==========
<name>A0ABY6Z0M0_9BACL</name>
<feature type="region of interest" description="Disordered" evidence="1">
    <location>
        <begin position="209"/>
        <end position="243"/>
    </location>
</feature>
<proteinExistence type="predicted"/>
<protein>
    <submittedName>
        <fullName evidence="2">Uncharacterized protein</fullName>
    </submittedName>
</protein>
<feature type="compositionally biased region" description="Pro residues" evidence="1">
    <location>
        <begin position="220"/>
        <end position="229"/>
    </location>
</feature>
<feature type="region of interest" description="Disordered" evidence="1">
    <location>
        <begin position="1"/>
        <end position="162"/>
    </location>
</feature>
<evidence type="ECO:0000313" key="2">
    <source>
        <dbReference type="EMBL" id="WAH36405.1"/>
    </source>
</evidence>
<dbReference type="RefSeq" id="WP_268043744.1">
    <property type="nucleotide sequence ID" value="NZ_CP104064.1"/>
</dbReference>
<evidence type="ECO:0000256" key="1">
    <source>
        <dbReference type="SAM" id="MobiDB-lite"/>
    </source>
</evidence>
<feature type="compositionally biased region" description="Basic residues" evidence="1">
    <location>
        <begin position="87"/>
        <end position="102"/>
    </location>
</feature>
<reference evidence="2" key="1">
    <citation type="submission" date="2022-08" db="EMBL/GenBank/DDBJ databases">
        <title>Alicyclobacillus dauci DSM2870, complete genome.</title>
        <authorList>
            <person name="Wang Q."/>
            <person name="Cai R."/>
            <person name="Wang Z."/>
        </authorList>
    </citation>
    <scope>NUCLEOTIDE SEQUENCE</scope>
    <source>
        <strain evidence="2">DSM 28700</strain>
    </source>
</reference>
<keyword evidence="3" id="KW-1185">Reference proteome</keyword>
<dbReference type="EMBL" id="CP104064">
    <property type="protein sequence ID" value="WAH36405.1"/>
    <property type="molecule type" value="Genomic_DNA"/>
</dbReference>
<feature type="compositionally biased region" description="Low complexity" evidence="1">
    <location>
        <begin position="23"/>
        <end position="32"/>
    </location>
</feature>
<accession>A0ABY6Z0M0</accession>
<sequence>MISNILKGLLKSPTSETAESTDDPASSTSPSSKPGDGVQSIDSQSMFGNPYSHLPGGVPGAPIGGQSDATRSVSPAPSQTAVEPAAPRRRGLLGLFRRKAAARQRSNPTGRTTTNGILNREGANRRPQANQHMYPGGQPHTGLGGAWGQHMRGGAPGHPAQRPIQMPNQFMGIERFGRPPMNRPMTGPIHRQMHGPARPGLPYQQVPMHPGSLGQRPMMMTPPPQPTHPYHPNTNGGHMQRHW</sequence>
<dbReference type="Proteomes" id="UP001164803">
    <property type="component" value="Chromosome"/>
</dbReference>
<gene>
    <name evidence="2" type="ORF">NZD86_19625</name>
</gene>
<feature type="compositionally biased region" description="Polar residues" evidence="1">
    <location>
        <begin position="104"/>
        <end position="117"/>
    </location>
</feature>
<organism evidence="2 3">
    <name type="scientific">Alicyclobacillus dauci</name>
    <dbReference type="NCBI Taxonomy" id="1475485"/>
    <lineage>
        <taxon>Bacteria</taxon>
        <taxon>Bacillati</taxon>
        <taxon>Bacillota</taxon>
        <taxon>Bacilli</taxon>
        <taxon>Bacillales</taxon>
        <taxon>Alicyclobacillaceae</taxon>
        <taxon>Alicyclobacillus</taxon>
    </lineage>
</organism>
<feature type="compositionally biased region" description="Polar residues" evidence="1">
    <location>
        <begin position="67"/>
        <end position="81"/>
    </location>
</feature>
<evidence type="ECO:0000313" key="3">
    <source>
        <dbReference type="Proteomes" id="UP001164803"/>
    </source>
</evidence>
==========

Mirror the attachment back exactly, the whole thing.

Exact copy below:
<name>A0ABY6Z0M0_9BACL</name>
<feature type="region of interest" description="Disordered" evidence="1">
    <location>
        <begin position="209"/>
        <end position="243"/>
    </location>
</feature>
<proteinExistence type="predicted"/>
<protein>
    <submittedName>
        <fullName evidence="2">Uncharacterized protein</fullName>
    </submittedName>
</protein>
<feature type="compositionally biased region" description="Pro residues" evidence="1">
    <location>
        <begin position="220"/>
        <end position="229"/>
    </location>
</feature>
<feature type="region of interest" description="Disordered" evidence="1">
    <location>
        <begin position="1"/>
        <end position="162"/>
    </location>
</feature>
<evidence type="ECO:0000313" key="2">
    <source>
        <dbReference type="EMBL" id="WAH36405.1"/>
    </source>
</evidence>
<dbReference type="RefSeq" id="WP_268043744.1">
    <property type="nucleotide sequence ID" value="NZ_CP104064.1"/>
</dbReference>
<evidence type="ECO:0000256" key="1">
    <source>
        <dbReference type="SAM" id="MobiDB-lite"/>
    </source>
</evidence>
<feature type="compositionally biased region" description="Basic residues" evidence="1">
    <location>
        <begin position="87"/>
        <end position="102"/>
    </location>
</feature>
<reference evidence="2" key="1">
    <citation type="submission" date="2022-08" db="EMBL/GenBank/DDBJ databases">
        <title>Alicyclobacillus dauci DSM2870, complete genome.</title>
        <authorList>
            <person name="Wang Q."/>
            <person name="Cai R."/>
            <person name="Wang Z."/>
        </authorList>
    </citation>
    <scope>NUCLEOTIDE SEQUENCE</scope>
    <source>
        <strain evidence="2">DSM 28700</strain>
    </source>
</reference>
<keyword evidence="3" id="KW-1185">Reference proteome</keyword>
<dbReference type="EMBL" id="CP104064">
    <property type="protein sequence ID" value="WAH36405.1"/>
    <property type="molecule type" value="Genomic_DNA"/>
</dbReference>
<feature type="compositionally biased region" description="Low complexity" evidence="1">
    <location>
        <begin position="23"/>
        <end position="32"/>
    </location>
</feature>
<accession>A0ABY6Z0M0</accession>
<sequence>MISNILKGLLKSPTSETAESTDDPASSTSPSSKPGDGVQSIDSQSMFGNPYSHLPGGVPGAPIGGQSDATRSVSPAPSQTAVEPAAPRRRGLLGLFRRKAAARQRSNPTGRTTTNGILNREGANRRPQANQHMYPGGQPHTGLGGAWGQHMRGGAPGHPAQRPIQMPNQFMGIERFGRPPMNRPMTGPIHRQMHGPARPGLPYQQVPMHPGSLGQRPMMMTPPPQPTHPYHPNTNGGHMQRHW</sequence>
<dbReference type="Proteomes" id="UP001164803">
    <property type="component" value="Chromosome"/>
</dbReference>
<gene>
    <name evidence="2" type="ORF">NZD86_19625</name>
</gene>
<feature type="compositionally biased region" description="Polar residues" evidence="1">
    <location>
        <begin position="104"/>
        <end position="117"/>
    </location>
</feature>
<organism evidence="2 3">
    <name type="scientific">Alicyclobacillus dauci</name>
    <dbReference type="NCBI Taxonomy" id="1475485"/>
    <lineage>
        <taxon>Bacteria</taxon>
        <taxon>Bacillati</taxon>
        <taxon>Bacillota</taxon>
        <taxon>Bacilli</taxon>
        <taxon>Bacillales</taxon>
        <taxon>Alicyclobacillaceae</taxon>
        <taxon>Alicyclobacillus</taxon>
    </lineage>
</organism>
<feature type="compositionally biased region" description="Polar residues" evidence="1">
    <location>
        <begin position="67"/>
        <end position="81"/>
    </location>
</feature>
<evidence type="ECO:0000313" key="3">
    <source>
        <dbReference type="Proteomes" id="UP001164803"/>
    </source>
</evidence>